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  #51  
Old 10-31-2019, 07:58 AM
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Originally Posted by kaylasdad99 View Post
In the first place the BART system doesn't include the trolley cars.

Now that I've got the killjoy business out of the way:

No, he would have been Thomas Kinkade...


Yeah, I know. Frankly, I'm surprised this nitpick took so long!
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  #52  
Old 10-31-2019, 08:29 AM
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With regards to Ross vs creators of modern art, Ross is more of a lifelong session musician versus a one hit wonder. He didn't make great art because he wasn't trying to make great art. The one hit wonders were trying to make art but usually failing, but their total output was more because you only have to succeed once.

For every museum quality piece you see in a modern art wing there are probably a lot more that just aren't up to that quality for many of the artists, and they certainly couldn't make them in 30 minutes. (With the exception of Pollock I suspect, as every museum seems to have its own Pollock so there are probably lots to go around.)
  #53  
Old 10-31-2019, 04:41 PM
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Originally Posted by Happy Lendervedder View Post
I remember catching Bob Ross on PBS when flipping channels back in the 90s, and being just mesmerized: by his hair, his voice, his application of Prussian Blue and Van Dyke Brown and Sap Green with a two-inch brush to make a happy little tree in front of some mountains atop a crystal lake.

The dude was a pot brownie in denim, and he made gorgeous landscapes somehow magically appear out of nowhere upon an 18x24 canvas, gently brushed with liquid white. Let me be clear: I have no artistic ability so I may be easily impressed. Also, I may have smoked my fair share of marijuana while channel surfing between the years of 1995 and 1999.

I've begun watching these shows with my son and daughter on Hulu, and I'm still as mesmerized by ol' Bob Ross and his fluffy 'fro and happy little clouds, but his art reminds me of something you'd see hanging on the wall of a Ramada in Jeff City Missouri or being sold along the back wall of a Goodwill in Fowlerville Michigan.

So, I've come to the conclusion that Bob Ross is: 1) Relaxing and inoffensive to listen to, 2) An interesting character, and 3) A technically good painter. But, he's basically a really shitty artist. He spits out these generic landscapes while lulling his viewers into a sense of wonder, making you say "Holy shit dude, that's a fucking pine tree. How did he do that?" And he did it all while wearing the same clothes for like 30 seasons. God bless him and his technique, but he basically sucked as someone who created ART, right?
You can't fairly judge Bob Ross as an artist on the basis of what you saw on his show. The purpose of his show was instruction. He demonstrated basic techniques that could enable anyone to paint a convincing landscape. He was not there to show the world how great an artiste he was and blow viewers' sox off.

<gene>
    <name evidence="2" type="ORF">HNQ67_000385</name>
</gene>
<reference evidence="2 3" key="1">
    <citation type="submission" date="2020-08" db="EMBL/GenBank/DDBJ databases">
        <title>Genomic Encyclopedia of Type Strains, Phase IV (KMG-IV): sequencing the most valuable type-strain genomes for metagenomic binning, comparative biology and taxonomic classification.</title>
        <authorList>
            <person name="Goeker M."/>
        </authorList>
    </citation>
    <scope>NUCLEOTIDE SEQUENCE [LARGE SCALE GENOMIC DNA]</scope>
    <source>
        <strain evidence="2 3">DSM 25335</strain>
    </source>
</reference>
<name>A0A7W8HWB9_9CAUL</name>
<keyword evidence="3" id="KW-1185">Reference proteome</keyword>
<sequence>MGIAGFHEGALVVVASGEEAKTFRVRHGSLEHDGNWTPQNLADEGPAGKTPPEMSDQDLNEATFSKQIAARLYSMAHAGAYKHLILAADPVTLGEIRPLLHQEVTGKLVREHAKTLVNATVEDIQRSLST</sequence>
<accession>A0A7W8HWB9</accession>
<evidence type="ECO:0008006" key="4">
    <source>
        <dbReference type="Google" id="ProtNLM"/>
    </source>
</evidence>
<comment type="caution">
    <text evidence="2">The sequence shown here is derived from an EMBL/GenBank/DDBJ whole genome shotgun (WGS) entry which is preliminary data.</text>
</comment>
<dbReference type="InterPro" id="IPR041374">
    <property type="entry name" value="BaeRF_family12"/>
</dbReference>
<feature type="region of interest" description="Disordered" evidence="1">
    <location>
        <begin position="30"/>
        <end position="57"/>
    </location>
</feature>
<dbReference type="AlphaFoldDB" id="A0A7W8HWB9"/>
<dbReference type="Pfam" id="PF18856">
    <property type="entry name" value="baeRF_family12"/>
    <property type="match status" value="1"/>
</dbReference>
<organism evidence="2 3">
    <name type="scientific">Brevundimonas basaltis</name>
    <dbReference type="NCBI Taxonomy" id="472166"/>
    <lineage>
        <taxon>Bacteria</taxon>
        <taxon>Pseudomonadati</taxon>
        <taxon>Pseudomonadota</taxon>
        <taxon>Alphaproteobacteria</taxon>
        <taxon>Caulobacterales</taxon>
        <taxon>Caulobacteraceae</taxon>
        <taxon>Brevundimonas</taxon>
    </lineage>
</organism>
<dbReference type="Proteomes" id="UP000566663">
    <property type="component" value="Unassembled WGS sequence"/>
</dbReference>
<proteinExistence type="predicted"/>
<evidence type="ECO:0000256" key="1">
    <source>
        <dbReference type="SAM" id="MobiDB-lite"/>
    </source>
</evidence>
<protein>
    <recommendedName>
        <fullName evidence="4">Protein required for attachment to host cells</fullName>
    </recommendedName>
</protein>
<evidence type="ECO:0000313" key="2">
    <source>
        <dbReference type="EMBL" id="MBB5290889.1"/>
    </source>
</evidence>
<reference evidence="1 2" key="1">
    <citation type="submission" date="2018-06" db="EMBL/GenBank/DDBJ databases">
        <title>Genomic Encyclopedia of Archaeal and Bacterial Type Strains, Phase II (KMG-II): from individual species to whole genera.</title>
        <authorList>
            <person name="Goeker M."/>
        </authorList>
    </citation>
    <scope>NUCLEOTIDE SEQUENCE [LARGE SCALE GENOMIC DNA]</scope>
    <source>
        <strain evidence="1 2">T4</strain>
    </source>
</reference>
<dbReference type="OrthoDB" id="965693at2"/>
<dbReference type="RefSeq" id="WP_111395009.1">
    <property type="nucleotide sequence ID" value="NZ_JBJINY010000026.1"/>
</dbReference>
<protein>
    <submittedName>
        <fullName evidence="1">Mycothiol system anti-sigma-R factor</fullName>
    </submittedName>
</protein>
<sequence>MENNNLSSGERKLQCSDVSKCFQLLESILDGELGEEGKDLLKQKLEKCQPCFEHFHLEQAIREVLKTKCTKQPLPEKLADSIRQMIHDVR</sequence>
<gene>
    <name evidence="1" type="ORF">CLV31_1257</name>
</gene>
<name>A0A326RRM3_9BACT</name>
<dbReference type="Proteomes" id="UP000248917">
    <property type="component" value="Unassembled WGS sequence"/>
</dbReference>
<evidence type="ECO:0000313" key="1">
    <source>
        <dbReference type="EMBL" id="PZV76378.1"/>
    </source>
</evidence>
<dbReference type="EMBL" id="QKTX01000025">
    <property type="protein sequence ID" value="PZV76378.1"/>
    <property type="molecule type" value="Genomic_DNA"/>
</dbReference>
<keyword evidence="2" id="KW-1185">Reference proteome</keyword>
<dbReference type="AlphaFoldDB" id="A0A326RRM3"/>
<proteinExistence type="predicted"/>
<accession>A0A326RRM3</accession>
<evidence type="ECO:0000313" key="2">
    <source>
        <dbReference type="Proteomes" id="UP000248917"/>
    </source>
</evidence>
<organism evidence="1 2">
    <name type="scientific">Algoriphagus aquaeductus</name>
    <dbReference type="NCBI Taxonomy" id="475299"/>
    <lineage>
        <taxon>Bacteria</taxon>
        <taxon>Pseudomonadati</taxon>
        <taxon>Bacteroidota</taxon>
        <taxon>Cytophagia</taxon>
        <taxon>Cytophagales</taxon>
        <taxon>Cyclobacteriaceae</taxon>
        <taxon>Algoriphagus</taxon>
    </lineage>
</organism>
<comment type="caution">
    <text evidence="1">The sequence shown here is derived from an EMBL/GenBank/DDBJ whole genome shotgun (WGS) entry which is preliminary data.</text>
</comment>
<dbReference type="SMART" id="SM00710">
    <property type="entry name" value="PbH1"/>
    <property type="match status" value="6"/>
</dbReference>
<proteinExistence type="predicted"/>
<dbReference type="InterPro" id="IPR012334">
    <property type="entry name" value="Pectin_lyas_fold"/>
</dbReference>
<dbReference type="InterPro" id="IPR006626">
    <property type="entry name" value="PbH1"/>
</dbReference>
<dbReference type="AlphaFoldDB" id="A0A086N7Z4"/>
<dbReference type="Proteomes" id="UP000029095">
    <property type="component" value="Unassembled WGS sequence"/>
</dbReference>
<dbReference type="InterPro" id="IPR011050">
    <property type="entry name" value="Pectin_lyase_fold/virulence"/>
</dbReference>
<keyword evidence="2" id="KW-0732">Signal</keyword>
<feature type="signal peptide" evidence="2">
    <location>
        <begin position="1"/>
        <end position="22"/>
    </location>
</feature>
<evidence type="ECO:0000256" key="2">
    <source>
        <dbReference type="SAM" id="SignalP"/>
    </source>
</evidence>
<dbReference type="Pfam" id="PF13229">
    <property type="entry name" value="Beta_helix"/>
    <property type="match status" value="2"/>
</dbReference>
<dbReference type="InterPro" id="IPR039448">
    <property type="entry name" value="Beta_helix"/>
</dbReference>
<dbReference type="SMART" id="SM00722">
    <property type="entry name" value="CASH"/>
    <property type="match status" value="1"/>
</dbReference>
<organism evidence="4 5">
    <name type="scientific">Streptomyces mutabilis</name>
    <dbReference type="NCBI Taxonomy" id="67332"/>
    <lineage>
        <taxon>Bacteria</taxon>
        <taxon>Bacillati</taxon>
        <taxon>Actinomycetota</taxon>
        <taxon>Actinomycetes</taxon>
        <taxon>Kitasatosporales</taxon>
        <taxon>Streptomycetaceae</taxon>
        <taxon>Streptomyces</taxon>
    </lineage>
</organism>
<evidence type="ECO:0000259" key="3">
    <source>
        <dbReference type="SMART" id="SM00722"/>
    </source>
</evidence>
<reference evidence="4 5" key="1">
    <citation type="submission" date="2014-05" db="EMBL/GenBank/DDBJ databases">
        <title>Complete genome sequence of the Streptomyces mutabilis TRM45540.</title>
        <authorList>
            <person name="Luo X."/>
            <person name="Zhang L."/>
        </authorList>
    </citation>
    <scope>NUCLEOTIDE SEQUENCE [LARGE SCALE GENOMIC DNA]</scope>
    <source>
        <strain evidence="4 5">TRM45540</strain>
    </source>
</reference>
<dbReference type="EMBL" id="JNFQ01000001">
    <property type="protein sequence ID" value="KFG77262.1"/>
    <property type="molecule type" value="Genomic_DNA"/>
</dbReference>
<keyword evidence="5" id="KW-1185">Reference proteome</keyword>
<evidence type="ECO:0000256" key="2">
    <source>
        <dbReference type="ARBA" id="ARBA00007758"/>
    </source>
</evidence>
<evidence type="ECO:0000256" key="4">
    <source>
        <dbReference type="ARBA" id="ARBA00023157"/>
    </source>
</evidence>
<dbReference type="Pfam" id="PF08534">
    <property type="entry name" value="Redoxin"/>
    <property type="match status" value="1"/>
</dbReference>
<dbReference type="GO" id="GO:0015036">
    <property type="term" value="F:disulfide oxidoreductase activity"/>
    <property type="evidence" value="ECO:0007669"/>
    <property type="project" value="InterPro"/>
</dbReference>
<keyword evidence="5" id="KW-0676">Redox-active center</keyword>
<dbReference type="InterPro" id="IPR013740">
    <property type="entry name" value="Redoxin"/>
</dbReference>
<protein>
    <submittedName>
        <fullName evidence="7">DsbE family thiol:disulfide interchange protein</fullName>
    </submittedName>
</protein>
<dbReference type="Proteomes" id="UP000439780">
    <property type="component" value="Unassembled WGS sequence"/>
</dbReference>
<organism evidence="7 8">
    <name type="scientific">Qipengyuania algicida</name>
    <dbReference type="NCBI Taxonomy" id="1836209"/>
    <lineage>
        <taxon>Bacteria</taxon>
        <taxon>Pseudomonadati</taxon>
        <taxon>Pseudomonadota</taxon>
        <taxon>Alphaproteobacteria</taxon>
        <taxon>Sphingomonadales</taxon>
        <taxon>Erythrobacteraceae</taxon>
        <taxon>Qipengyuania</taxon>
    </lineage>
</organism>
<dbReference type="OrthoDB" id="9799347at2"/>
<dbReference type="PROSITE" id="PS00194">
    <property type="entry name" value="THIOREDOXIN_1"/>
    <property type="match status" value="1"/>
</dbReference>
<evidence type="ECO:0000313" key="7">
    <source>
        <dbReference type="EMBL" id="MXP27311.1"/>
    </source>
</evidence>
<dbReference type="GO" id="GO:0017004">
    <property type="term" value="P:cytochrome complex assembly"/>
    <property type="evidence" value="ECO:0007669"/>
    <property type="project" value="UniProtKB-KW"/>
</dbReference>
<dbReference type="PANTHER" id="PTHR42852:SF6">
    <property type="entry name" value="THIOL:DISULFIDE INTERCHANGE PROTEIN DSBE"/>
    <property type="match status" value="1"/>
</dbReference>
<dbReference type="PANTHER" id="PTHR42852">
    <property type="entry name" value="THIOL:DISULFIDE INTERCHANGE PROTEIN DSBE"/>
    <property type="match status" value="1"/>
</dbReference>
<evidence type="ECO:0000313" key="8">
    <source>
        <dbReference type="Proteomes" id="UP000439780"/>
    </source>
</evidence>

#54  
Old 10-31-2019, 05:41 PM
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Some people here ask if he painted other things, like people. His son is quoted as saying he never wanted to paint people.
At least one painting has a person.
  #55  
Old 10-31-2019, 06:21 PM
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Looks like a scene from Bambi.
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  #56  
Old 10-31-2019, 07:19 PM
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Ross was an art teacher. He never claimed to be an artist and never made a living doing fine art. Before the show, he made his money from painting on souvenir gold-mining pans in Alaska and from selling art supplies.

His talent was for teaching and showing people how to create a passable amateur painting. That's not easy.

I personally preferred Bill Alexander -- the guy who taught Ross all he knew -- and, of course Jon Gnagy. I found Ross boring.
I never watched Bob Ross...too old for his demographic but I watched Jon Nagy all the time as a kid. I think his show was only 15 minutes? I remember it being on before the Mighty Mouse cartoons on Saturday mornings.
  #57  
Old 10-31-2019, 07:32 PM
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I never watched Bob Ross...too old for his demographic
Yeah, that is gibberish.
  #58  
Old 11-01-2019, 07:36 AM
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Webster's definition of "scientist" simply states that it is someone who possesses expert knowledge in the natural or physical sciences.

Being a scientist doesn't mean you have a degree.
Being a mechanical engineer means you've studied Chemistry, Physics, and Calculus, and that you use the scientific method to test hypothesis with regards to mechanical devices, oftentimes needing to have deep knowledge of the physical properties of all of the substances used in the products you are testing (ie how much force can we place upon thi metal rod before it bends? breaks?) Anyone telling you a mechanical engineer is not a scientist is woefully misinformed.
There is, in fact, a difference between science and engineering, which has to do with the goals of the two professions, and thus, how that knowledge is employed (or which branches of knowledge are learned).

Engineers start with a goal - something they want to build, and a set of specifications, parameters or characteristics they wish to achieve. They then look at the stuff they already know about, and figure out how to combine those things in order to get what they want. This may involve inventing something new.

Scientists start with a thing - something they observe, and try to determine the relevant characteristics about that. That is, they try to derive principles, laws, or relationships from something that is unknown or at least not fully known.